“Keith Brown MSP, the Minister for Transport and Veterans, will be in attendance and will undertake the handover of the project to Network Rail. Once the signing is complete, Network Rail will officially begin the construction phase of the Borders Railway project, which will re-establish passenger railway services for the first time in over 40 years from Edinburgh through Midlothian to Tweedbank in the Scottish Borders.
“The new line will include 30 miles of new passenger railway with ten stops and seven new stations, allowing passengers to travel direct from Edinburgh to Tweedbank. It will offer a fast and efficient rail service and new travel options for people in, and travelling to Midlothian and the Scottish Borders.
“The railway will deliver major economic and social development opportunities: connecting people to jobs, housing, leisure opportunities and other facilities.”
So now we can reflect on nearly 20 years of campaigning, and the key role played by CBR since its birth in 1999 to partially put right the injustice done to the Borders in 1969. Congratulations to one and all!
Transport Scotland today advised that the handover of the Borders Railway project to Network Rail will now take place early in the week commencing 5th November – not tomorrow.
Just last week Transport Scotland advised Scotland on Sunday’s Transport Correspondent, Alastair Dalton, that:
“In response to the delivery date of the Borders project, we are currently finalising the commercial terms of the contract with Network Rail for handover to them of the scheme delivery, and expect to conclude those discussions later this month [October].”
Not unnaturally, he assumed the announcement couldn’t be later than Wednesday 31st October!
The paper also carried a lead feature about the return of the railway, in which a recent ‘Waverley Route Wander’ by CBR activists Bill Jamieson and David Spaven – from Gorebridge to Fountainhall – received unexpected (but welcome) publicity:
The Campaign for Borders Rail 2012 Annual General Meeting will be held in the National Mining Museum at Newtongrange at 19.30 on Tuesday, 6th November. The Speaker will be Dr Ann Glen who will give a presentation on the re-opening of the Airdrie-Bathgate line.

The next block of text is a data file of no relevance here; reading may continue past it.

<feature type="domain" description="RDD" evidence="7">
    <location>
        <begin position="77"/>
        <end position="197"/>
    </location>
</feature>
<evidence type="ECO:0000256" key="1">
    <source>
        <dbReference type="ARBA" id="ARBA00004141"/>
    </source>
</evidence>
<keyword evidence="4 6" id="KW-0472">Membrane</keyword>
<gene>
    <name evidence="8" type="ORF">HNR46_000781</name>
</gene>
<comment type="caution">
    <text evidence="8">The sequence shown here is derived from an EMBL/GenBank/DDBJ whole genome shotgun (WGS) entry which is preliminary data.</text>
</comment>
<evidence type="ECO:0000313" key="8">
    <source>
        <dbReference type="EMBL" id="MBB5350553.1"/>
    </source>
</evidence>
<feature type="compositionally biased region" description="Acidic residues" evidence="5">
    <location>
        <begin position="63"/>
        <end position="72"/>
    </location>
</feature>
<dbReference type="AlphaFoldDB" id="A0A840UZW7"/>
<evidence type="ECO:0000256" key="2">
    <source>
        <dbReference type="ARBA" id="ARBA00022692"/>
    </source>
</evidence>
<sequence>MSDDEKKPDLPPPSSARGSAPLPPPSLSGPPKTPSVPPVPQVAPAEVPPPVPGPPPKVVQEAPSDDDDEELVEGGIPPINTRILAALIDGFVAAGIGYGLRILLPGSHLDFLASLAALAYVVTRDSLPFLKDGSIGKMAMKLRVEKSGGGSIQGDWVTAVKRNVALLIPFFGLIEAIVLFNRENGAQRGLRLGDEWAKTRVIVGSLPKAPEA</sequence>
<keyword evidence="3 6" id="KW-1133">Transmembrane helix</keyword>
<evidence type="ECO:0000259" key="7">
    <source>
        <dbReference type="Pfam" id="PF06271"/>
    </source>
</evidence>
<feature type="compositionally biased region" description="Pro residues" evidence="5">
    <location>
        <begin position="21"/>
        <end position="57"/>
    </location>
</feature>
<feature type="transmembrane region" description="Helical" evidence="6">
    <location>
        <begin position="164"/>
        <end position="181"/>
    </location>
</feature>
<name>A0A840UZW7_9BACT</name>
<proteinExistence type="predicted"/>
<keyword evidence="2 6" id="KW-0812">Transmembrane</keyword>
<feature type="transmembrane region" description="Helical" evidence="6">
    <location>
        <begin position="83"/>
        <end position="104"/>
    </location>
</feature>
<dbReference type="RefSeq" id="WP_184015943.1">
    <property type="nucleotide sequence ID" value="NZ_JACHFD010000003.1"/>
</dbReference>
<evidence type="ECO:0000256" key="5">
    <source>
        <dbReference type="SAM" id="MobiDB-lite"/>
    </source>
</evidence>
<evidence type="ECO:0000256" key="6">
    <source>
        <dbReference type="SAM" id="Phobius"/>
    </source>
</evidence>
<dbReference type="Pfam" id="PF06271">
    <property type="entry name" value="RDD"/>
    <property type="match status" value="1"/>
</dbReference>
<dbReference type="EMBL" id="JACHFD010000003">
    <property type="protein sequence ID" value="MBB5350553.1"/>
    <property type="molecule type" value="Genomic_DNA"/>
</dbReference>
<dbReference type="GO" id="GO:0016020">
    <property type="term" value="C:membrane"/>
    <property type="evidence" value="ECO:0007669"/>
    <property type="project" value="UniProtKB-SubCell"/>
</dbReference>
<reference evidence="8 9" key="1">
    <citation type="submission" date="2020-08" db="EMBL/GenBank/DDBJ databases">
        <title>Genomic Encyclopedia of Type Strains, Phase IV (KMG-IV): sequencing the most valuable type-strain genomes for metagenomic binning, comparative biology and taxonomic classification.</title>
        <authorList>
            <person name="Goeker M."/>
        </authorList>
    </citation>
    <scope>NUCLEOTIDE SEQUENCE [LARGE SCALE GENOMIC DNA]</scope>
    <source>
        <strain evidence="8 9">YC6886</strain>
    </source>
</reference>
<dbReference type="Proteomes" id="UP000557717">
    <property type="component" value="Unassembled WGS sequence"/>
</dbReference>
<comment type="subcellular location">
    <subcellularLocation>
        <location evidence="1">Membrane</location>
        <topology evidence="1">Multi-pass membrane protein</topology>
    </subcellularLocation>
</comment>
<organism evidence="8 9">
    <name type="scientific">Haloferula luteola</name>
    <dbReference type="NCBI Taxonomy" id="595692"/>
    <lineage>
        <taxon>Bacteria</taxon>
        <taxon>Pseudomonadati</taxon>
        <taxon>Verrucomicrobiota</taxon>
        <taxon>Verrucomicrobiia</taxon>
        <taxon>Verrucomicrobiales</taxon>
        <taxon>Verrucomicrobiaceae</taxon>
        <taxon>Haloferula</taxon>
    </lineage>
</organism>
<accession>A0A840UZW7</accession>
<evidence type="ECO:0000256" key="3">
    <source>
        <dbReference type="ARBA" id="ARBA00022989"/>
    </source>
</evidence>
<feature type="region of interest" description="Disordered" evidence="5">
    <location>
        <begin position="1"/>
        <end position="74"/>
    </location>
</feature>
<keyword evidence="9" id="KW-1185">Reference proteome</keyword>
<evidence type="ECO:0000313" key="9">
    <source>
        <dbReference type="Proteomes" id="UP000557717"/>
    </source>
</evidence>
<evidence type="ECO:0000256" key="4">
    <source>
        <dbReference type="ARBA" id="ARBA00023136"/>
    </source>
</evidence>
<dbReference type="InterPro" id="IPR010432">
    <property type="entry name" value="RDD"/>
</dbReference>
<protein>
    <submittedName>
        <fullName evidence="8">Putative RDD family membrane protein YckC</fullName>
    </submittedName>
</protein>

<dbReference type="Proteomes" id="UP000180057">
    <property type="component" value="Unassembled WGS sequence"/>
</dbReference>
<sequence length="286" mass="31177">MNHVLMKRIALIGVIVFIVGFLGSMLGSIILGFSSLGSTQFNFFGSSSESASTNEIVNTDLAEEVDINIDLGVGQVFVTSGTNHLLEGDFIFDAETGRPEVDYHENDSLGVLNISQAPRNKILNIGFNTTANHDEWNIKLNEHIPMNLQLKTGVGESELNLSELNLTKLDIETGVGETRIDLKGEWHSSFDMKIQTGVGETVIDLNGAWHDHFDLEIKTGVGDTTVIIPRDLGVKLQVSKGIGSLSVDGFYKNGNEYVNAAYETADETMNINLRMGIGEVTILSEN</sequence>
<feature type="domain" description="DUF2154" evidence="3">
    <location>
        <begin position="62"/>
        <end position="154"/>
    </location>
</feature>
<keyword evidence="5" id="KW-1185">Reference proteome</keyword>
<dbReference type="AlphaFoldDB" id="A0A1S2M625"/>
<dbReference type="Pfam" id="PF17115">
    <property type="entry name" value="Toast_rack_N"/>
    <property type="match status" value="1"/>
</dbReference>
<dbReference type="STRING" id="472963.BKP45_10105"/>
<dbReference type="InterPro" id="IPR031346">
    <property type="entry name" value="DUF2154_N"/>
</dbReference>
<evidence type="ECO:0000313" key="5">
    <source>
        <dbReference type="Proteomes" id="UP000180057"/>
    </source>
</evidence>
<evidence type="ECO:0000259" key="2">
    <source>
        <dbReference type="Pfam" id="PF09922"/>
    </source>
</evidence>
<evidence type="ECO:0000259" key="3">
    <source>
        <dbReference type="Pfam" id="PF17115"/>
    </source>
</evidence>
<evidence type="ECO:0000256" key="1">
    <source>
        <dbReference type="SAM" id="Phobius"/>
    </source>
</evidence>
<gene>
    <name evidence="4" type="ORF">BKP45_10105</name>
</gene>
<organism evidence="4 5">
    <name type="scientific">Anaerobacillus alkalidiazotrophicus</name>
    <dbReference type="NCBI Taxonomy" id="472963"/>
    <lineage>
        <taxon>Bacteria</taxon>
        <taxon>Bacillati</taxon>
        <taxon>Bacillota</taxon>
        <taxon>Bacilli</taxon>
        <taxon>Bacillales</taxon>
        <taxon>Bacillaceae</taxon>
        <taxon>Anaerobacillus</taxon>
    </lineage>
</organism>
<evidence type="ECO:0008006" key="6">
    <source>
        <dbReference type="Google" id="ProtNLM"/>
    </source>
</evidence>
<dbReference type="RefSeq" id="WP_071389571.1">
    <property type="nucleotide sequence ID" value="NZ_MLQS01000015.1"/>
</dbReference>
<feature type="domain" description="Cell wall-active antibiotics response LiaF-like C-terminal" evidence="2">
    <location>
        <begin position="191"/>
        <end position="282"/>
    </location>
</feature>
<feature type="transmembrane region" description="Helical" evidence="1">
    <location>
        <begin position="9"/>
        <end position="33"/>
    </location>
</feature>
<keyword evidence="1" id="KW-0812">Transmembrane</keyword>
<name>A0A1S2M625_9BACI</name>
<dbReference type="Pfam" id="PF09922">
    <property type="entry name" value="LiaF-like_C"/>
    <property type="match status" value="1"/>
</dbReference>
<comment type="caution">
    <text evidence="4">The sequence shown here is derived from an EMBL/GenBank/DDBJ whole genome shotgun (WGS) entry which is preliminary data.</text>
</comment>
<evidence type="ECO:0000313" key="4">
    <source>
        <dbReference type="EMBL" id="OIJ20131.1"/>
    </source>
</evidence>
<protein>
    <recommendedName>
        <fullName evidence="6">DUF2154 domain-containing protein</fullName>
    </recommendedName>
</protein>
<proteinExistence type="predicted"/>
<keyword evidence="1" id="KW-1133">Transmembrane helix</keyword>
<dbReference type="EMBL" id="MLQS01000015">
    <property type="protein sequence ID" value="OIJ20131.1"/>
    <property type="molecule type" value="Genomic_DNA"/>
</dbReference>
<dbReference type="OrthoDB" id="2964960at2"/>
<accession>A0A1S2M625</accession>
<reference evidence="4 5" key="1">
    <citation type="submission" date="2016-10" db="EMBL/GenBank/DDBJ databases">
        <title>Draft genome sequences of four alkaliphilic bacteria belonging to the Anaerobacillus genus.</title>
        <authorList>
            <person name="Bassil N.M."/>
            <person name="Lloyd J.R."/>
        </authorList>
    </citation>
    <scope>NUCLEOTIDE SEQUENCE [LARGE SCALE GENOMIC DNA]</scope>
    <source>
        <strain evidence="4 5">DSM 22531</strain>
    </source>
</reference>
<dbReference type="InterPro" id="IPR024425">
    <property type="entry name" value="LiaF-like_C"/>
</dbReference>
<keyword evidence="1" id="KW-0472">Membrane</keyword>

CBR is seeking nominations for replacements for the posts of Chair, Vice Chair and Treasurer, and nominations (to the Chair at his address on the Contact Us page on the web site) would be very welcome in advance of the AGM.
Campaigners have got used to misinformation from John Lamont MSP, who describes the new railway as the “Galashiels Railway Project” – ignoring the benefits it will bring to a wide swathe of the Central Borders through bus-rail interchange and park-and-ride – but his latest effort plumbs the depths.
A spurious new story in the Hawick News on 19th October ‘revealed’ that the cost of the railway has doubled from the original budget. Well, we knew that already, and it’s no different to the way that the cost of all three previous rail re-opening projects in Scotland increased from original budget to completion, ditto the M74 Northern Extension. And we know how much of a success these new railways have been.
Bizarrely, Lamont viewed this old news as “yet another blow to the Galashiels Railway Project that would see it delayed once again. With nearly £54 million spent there is still very little to show for it as not a single piece of track has been laid yet.” He obviously hasn’t been at Millerhill since June 2011 (see photo above).
While Paul Wheelhouse MSP rightly accused Lamont of “a campaign of misinformation”, he didn’t help matters with a media statement full of errors:
“The previous specification by Labour and the Lib Dems was little better than light rail and would have resulted in a slow journey time of around 70 minutes, lack of dual-tracking, and no provision for future freight development. The project as is now specified will deliver trains in 55 minutes from Tweedbank to Waverley Station, has largely been dual-tracked for improved resilience, has a standard gauge for future freight and provision for freight-handling facilities, while the additional station at Stow is now included.”
Why can’t our political representatives get their facts right?